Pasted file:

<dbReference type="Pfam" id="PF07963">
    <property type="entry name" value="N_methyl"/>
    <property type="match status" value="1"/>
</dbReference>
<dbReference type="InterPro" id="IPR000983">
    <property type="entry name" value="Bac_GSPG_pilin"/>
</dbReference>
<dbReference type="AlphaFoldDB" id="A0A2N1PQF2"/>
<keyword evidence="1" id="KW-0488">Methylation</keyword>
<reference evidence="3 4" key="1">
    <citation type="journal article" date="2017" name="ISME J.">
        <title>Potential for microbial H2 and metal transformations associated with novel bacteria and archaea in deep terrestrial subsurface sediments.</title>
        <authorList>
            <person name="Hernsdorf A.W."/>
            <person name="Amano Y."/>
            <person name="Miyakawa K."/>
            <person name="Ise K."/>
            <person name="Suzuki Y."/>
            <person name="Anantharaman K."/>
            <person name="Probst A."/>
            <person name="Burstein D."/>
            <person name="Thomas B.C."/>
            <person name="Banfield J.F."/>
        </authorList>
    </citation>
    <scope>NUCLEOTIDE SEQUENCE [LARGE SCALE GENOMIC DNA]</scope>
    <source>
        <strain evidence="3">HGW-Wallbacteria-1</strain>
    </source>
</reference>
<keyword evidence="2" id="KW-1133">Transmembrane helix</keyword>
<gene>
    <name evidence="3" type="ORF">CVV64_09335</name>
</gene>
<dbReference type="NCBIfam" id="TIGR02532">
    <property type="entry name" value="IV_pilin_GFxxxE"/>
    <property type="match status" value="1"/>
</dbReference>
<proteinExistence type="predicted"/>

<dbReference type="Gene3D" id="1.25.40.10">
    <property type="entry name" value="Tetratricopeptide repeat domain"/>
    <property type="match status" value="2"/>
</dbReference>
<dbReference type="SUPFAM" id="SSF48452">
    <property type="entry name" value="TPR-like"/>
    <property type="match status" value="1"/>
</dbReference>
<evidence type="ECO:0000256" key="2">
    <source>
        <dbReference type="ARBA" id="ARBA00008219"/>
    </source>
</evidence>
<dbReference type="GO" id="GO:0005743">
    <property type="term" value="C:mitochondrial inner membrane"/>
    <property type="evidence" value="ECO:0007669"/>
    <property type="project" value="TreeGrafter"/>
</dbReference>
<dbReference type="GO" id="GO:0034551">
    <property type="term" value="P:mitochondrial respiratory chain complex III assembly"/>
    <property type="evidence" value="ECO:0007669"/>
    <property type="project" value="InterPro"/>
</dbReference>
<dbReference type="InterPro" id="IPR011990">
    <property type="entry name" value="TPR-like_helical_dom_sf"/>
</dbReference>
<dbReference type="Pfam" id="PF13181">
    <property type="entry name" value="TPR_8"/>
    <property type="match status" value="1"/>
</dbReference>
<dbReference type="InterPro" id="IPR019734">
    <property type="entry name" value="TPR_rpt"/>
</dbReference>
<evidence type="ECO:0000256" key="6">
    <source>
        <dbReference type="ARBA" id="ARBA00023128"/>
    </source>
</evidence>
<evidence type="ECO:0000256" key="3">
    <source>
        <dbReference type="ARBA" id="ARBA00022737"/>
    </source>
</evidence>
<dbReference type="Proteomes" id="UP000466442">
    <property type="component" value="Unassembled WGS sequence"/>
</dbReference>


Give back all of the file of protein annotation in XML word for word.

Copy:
<dbReference type="Pfam" id="PF07963">
    <property type="entry name" value="N_methyl"/>
    <property type="match status" value="1"/>
</dbReference>
<dbReference type="InterPro" id="IPR000983">
    <property type="entry name" value="Bac_GSPG_pilin"/>
</dbReference>
<dbReference type="AlphaFoldDB" id="A0A2N1PQF2"/>
<keyword evidence="1" id="KW-0488">Methylation</keyword>
<reference evidence="3 4" key="1">
    <citation type="journal article" date="2017" name="ISME J.">
        <title>Potential for microbial H2 and metal transformations associated with novel bacteria and archaea in deep terrestrial subsurface sediments.</title>
        <authorList>
            <person name="Hernsdorf A.W."/>
            <person name="Amano Y."/>
            <person name="Miyakawa K."/>
            <person name="Ise K."/>
            <person name="Suzuki Y."/>
            <person name="Anantharaman K."/>
            <person name="Probst A."/>
            <person name="Burstein D."/>
            <person name="Thomas B.C."/>
            <person name="Banfield J.F."/>
        </authorList>
    </citation>
    <scope>NUCLEOTIDE SEQUENCE [LARGE SCALE GENOMIC DNA]</scope>
    <source>
        <strain evidence="3">HGW-Wallbacteria-1</strain>
    </source>
</reference>
<keyword evidence="2" id="KW-1133">Transmembrane helix</keyword>
<gene>
    <name evidence="3" type="ORF">CVV64_09335</name>
</gene>
<dbReference type="NCBIfam" id="TIGR02532">
    <property type="entry name" value="IV_pilin_GFxxxE"/>
    <property type="match status" value="1"/>
</dbReference>
<proteinExistence type="predicted"/>

<dbReference type="Gene3D" id="1.25.40.10">
    <property type="entry name" value="Tetratricopeptide repeat domain"/>
    <property type="match status" value="2"/>
</dbReference>
<dbReference type="SUPFAM" id="SSF48452">
    <property type="entry name" value="TPR-like"/>
    <property type="match status" value="1"/>
</dbReference>
<evidence type="ECO:0000256" key="2">
    <source>
        <dbReference type="ARBA" id="ARBA00008219"/>
    </source>
</evidence>
<dbReference type="GO" id="GO:0005743">
    <property type="term" value="C:mitochondrial inner membrane"/>
    <property type="evidence" value="ECO:0007669"/>
    <property type="project" value="TreeGrafter"/>
</dbReference>
<dbReference type="GO" id="GO:0034551">
    <property type="term" value="P:mitochondrial respiratory chain complex III assembly"/>
    <property type="evidence" value="ECO:0007669"/>
    <property type="project" value="InterPro"/>
</dbReference>
<dbReference type="InterPro" id="IPR011990">
    <property type="entry name" value="TPR-like_helical_dom_sf"/>
</dbReference>
<dbReference type="Pfam" id="PF13181">
    <property type="entry name" value="TPR_8"/>
    <property type="match status" value="1"/>
</dbReference>
<dbReference type="InterPro" id="IPR019734">
    <property type="entry name" value="TPR_rpt"/>
</dbReference>
<evidence type="ECO:0000256" key="6">
    <source>
        <dbReference type="ARBA" id="ARBA00023128"/>
    </source>
</evidence>
<evidence type="ECO:0000256" key="3">
    <source>
        <dbReference type="ARBA" id="ARBA00022737"/>
    </source>
</evidence>
<dbReference type="Proteomes" id="UP000466442">
    <property type="component" value="Unassembled WGS sequence"/>
</dbReference>